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The Knight Witch & Its Bullet Hell Will Not Go Easy On You

Platform(s): PC (version played), Xbox One, PlayStation 4, Nintendo Switch
Genre: Metroidvania bullet hell shmup

If you think the whimsical art style and cheery folksy intro music of Team 17 and Super Awesome Hyper Dimensional Mega Team’s latest 2D search action shmup hybrid game The Knight Witch equals an easy game, think again.



The Knight Witch is about a Knight Witch-in-training named Rayne who has to help quell a golem uprising in the underground world of Dungeonidas. There’s a lot going on with the game’s world and politics that’s beyond surface level, with the Knight Witch group that’s not what they seem and the ever-growing technology that’s improving the underground society, along with a rival faction trying to throw a monkey wrench in the works. It’s pretty engrossing for what seems to be a simple story about a witch protecting her world, with even a story choice you have to make to get to one of its multiple endings.

Rayne’s onboarding job gets really tough after the initial first stage with the mandatory tutorial on flying controls, bullet-firing, and spell cards-switching; more on the latter later. Unless you scour the whole area and hubs for permanent health/mana upgrades, you’ll have to deal with the fact that you can only take 3 hits by default. You’ll go through literal projectile-a-rama once you’re in the water level and onward. The Knight Witch is sure as hell expecting you to evade and dodge; when you get the special quick evade power-up, that’s when the bullet hell ramps up further.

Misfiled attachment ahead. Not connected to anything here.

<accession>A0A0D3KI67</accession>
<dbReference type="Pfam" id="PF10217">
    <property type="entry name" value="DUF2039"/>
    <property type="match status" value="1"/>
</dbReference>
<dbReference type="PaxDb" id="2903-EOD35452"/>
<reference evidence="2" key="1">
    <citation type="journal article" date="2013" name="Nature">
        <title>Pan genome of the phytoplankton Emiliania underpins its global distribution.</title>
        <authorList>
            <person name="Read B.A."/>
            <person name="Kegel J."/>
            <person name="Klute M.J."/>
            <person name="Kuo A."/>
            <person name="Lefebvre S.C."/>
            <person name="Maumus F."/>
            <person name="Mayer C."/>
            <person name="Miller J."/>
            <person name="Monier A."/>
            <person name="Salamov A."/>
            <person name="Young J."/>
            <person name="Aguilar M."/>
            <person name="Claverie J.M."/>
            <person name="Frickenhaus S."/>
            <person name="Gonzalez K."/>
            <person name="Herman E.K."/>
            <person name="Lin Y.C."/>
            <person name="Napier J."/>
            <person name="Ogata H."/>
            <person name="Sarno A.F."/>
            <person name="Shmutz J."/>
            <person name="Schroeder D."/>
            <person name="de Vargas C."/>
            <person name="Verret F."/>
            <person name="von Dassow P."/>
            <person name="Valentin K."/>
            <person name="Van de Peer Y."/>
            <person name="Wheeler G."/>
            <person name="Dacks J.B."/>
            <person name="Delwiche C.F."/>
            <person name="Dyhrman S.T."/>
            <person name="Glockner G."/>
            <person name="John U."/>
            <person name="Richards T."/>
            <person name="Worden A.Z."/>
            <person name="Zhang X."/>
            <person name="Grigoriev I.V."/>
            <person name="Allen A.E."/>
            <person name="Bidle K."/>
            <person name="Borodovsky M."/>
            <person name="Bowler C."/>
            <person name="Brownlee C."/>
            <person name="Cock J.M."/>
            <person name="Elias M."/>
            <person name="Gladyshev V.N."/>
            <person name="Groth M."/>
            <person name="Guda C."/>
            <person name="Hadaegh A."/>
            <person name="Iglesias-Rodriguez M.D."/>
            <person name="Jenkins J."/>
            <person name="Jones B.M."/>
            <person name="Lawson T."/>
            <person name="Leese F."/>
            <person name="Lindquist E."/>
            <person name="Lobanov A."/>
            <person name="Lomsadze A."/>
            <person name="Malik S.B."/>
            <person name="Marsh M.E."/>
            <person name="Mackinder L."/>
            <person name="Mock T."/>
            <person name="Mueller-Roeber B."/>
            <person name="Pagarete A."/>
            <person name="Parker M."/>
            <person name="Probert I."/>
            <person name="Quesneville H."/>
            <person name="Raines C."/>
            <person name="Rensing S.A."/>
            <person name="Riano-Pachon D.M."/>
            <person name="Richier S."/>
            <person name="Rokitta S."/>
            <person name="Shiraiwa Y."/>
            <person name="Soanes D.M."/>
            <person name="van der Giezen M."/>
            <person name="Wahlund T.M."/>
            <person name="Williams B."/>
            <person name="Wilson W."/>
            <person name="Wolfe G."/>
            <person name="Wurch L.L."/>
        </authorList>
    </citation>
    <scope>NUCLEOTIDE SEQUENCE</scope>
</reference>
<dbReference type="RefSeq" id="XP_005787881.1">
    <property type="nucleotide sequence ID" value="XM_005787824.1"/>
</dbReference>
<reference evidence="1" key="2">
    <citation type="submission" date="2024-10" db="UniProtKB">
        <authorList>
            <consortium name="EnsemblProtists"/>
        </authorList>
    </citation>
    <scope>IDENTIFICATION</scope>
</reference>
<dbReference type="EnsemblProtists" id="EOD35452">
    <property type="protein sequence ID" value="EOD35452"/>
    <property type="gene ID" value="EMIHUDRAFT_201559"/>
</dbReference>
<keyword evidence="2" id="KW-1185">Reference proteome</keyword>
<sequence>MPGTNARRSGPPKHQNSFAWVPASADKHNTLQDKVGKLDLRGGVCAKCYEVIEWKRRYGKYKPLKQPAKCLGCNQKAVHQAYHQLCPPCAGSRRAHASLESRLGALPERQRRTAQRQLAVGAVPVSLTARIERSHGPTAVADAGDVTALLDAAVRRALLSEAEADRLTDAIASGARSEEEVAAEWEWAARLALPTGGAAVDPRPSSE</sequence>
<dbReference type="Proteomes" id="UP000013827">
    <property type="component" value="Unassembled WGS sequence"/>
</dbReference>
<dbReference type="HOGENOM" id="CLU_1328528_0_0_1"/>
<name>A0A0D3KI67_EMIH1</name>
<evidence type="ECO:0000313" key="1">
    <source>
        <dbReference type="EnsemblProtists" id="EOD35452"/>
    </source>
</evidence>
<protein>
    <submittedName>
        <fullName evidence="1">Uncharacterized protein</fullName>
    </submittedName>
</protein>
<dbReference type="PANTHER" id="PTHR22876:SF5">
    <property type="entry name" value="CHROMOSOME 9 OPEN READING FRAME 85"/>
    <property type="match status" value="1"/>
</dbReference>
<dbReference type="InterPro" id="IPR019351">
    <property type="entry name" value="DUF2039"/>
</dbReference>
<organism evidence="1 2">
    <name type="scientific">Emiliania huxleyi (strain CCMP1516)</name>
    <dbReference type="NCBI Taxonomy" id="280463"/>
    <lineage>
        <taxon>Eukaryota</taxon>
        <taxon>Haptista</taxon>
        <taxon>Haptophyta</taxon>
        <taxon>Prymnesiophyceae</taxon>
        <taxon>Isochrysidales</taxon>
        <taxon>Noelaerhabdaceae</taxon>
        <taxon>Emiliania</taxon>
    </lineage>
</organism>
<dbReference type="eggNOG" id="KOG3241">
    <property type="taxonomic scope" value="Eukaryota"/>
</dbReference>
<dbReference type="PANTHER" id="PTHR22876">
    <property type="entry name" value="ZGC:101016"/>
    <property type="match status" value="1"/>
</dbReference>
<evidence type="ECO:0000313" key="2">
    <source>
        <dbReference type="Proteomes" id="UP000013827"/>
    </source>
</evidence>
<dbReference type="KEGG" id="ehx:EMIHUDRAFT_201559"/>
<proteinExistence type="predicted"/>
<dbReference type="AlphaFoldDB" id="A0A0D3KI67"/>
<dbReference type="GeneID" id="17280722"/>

I Put A Spell On You

Fortunately you aren’t defenseless. Rayne can not only shoot out her default pea shooter -either by aiming with the right analog stick or using an auto-targeting mechanic called Instinct Shot- but she also has access to Spell Cards. These are the Knight Witches special powers; three cards show up on the bottom right, and you activate them via the corresponding button input. These powers include, and not limited to, summoning an extra beast or turret to help you on-screen, powering up your shots temporarily with either rapid fire or spreadshots, bringing up a shield to absorb damage, and unleashing a circular arc sword swing that also clears bullets. Once a card is used, the powerup is activated, and another card takes its place. You can activate as many cards as you want as long as you have the mana to spend; cards do not get discarded and are instead reshuffled in your infinite deck.

While powerful and useful, the three cards you start off with are randomized. The random card system can be a blessing and a curse; half the time you need to rely on your default pea shooter while you’re using up mana to get that one specific powerup. At the very least, you can make copies of cards (except Memento boss cards; those are rare and cannot be duplicated) so that they appear frequently from your deck. So if you rather have more machine gun or handgun powerups, just duplicate them with the game’s currency (shards).